I began researching character sympathy years ago when I struggled with it myself. A shocking number of writers and resources suggested “fixes” and sources of character sympathy that are little more than gimmicks. The effective advice I found was piecemeal at best: a chapter here, a section of a book there, an Internet article. There was NO comprehensive resource on the why and especially the how of creating character sympathy.
Five years ago, as I was first studying the topic, many people gave advice like “give the character a tragic backstory—abusive parents!” or “make the character painfully shy” or “make sure the character is likeable” or even “make the character resemble the reader.” But any or even a combination of all of those isn’t enough to create true reader sympathy.
As I studied the topic at the time, I came up with a theory (and made up the alliterative phrase I used to describe it): that character sympathy is based on both strength and struggles. Characters must have both to generate true sympathy instead of merely creating pity or worse, turning the reader off the character altogether.
After five years, there was still no writing craft books focused on this topic. When I decided to publish nonfiction on writing craft—a subject I blog about, teach, and love—I knew I needed to address this gap in technique teaching. As with Character Arcs, I had to pull together many concepts and lessons that were highly disparate, even tangential (and a couple even contradictory). Even a phrase, otherwise unrelated, could inspire insight on the subject.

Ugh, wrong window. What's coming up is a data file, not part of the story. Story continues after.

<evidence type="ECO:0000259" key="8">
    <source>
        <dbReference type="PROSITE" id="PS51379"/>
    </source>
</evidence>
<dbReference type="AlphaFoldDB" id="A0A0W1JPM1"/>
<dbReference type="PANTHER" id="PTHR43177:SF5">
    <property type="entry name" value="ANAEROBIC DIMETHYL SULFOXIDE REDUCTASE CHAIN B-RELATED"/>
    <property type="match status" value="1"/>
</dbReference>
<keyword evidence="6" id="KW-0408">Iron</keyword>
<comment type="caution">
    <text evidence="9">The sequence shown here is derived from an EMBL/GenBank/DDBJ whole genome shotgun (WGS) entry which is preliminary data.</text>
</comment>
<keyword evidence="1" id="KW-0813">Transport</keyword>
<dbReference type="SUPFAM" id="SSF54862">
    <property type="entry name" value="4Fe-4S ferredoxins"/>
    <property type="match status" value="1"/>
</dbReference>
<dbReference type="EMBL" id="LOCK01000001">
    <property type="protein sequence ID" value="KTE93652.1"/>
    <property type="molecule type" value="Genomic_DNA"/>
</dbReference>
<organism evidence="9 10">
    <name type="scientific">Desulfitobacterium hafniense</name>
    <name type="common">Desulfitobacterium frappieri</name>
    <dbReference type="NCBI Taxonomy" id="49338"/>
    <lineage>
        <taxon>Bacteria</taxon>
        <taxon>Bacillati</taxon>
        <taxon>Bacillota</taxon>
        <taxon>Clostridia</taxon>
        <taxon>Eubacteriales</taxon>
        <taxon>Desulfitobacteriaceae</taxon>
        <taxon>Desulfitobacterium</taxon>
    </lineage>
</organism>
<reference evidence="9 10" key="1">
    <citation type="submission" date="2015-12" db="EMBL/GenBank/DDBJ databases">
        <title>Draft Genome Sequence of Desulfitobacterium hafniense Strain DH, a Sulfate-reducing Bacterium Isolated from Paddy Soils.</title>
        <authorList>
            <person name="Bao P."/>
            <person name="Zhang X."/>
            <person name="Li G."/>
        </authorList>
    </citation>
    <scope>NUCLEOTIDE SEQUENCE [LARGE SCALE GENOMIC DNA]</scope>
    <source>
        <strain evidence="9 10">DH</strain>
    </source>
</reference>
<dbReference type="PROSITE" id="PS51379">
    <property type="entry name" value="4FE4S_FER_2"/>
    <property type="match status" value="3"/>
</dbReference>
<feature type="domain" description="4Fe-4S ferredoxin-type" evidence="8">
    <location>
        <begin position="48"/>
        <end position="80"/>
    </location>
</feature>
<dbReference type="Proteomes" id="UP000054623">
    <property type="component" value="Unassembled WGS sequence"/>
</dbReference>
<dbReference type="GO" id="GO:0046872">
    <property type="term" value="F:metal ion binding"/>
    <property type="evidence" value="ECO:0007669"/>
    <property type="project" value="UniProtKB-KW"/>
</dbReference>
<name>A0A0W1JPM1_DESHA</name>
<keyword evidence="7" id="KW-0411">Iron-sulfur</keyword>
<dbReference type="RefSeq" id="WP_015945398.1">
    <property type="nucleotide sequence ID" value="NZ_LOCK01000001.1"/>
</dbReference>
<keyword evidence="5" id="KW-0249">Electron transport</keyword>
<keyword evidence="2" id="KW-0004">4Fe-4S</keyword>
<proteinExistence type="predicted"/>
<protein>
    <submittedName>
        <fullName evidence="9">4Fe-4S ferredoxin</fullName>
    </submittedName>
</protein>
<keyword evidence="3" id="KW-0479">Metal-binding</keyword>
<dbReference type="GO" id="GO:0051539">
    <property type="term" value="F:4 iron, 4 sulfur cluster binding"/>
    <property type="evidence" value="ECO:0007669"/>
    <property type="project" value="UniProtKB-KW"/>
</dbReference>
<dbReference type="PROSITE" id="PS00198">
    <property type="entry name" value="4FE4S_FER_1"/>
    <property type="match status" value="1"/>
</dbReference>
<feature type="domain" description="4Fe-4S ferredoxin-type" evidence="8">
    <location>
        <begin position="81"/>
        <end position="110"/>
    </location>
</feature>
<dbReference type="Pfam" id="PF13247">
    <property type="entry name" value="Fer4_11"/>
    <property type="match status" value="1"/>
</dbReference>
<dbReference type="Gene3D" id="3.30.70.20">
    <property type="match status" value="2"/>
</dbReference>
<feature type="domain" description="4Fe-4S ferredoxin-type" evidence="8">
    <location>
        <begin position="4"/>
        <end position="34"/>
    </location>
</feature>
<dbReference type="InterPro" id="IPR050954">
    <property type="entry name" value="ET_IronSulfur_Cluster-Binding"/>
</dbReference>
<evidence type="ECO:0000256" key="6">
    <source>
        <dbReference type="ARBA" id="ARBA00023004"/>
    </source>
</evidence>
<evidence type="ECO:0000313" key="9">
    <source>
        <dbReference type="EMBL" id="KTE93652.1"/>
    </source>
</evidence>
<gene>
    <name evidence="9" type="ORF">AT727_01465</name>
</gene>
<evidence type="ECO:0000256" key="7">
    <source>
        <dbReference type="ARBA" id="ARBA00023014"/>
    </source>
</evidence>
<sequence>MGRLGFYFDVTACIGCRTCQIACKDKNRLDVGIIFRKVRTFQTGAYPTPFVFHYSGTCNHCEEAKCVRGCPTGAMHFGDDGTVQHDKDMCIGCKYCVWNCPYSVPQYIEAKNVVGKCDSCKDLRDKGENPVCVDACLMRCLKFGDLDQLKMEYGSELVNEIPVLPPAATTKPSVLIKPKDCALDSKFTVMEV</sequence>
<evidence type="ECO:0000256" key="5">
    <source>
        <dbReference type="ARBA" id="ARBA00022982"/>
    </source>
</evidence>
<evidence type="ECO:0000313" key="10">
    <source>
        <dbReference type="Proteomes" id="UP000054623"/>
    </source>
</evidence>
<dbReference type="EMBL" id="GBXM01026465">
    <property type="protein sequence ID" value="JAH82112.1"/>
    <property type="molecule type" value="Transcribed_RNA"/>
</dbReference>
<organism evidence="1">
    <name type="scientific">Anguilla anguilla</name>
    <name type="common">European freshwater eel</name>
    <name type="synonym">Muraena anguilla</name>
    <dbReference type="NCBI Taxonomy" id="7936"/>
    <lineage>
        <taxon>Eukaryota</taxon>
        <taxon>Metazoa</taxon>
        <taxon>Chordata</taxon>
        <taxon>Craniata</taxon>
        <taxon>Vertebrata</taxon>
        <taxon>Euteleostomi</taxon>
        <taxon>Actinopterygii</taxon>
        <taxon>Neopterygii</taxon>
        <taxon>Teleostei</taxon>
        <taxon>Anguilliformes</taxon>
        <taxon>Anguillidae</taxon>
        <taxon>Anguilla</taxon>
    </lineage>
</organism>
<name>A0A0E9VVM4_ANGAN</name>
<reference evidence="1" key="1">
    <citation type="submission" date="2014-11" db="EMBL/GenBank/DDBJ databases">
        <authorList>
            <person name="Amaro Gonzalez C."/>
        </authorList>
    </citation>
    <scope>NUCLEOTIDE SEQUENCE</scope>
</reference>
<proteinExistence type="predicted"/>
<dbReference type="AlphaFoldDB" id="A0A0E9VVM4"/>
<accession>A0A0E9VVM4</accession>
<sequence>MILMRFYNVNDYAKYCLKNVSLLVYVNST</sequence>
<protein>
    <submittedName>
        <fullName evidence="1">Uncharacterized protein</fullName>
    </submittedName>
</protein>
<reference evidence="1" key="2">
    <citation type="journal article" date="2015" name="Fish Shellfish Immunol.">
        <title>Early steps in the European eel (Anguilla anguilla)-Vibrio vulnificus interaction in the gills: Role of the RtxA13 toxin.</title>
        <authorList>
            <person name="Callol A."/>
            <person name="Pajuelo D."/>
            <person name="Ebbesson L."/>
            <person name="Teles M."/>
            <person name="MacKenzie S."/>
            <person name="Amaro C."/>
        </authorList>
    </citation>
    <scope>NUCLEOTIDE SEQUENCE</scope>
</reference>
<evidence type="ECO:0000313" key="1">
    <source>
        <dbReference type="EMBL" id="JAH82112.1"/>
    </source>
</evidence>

As I assembled my previous writing on the subject, I realized that one more aspect I’ve blogged about before was also crucial to getting readers on your side: the noble goal. While James N. Frey’s books first taught me that lesson, through the years I’ve applied, analyzed and reanalyzed it. I drilled down into the inherent reason why a noble goal helps generate sympathy. At its heart, I think it’s because the noble goal embodies sacrifice, the third crucial tenet of my theory of character sympathy.
Like all theories, mine is built upon the efforts of previous thinkers. Einstein built upon Ricci-Curbastro’s work, who built upon Newton, who built upon Euclid. Without the efforts of those who’ve gone before, we’d have to start over in each generation for math or physics or literary analysis. I’m not Einstein, but I built upon what I’d read before, just like Frey built upon the works of Lajos Egri
To give the reader as many tools as possible, I even distilled one or two of the more helpful models of creating character sympathy I’d found. However, these models only comprised short articles or at most a chapter in a longer work studying a number of topics. Until I wrote this book, there was no full-length resource available that focused solely on the subject of character sympathy. Obviously was also the first place my personal thesis, that characters gain reader sympathy through a balance of strengths, struggles and sacrifice, was published.
Sharing my personal thesis on character sympathy and giving readers a resource that fully addressed the topic, focusing solely on the why and more importantly the how of effectively evoking character sympathy, is why I had to publish Character Sympathy.
What do you think? What do you want to learn about character sympathy?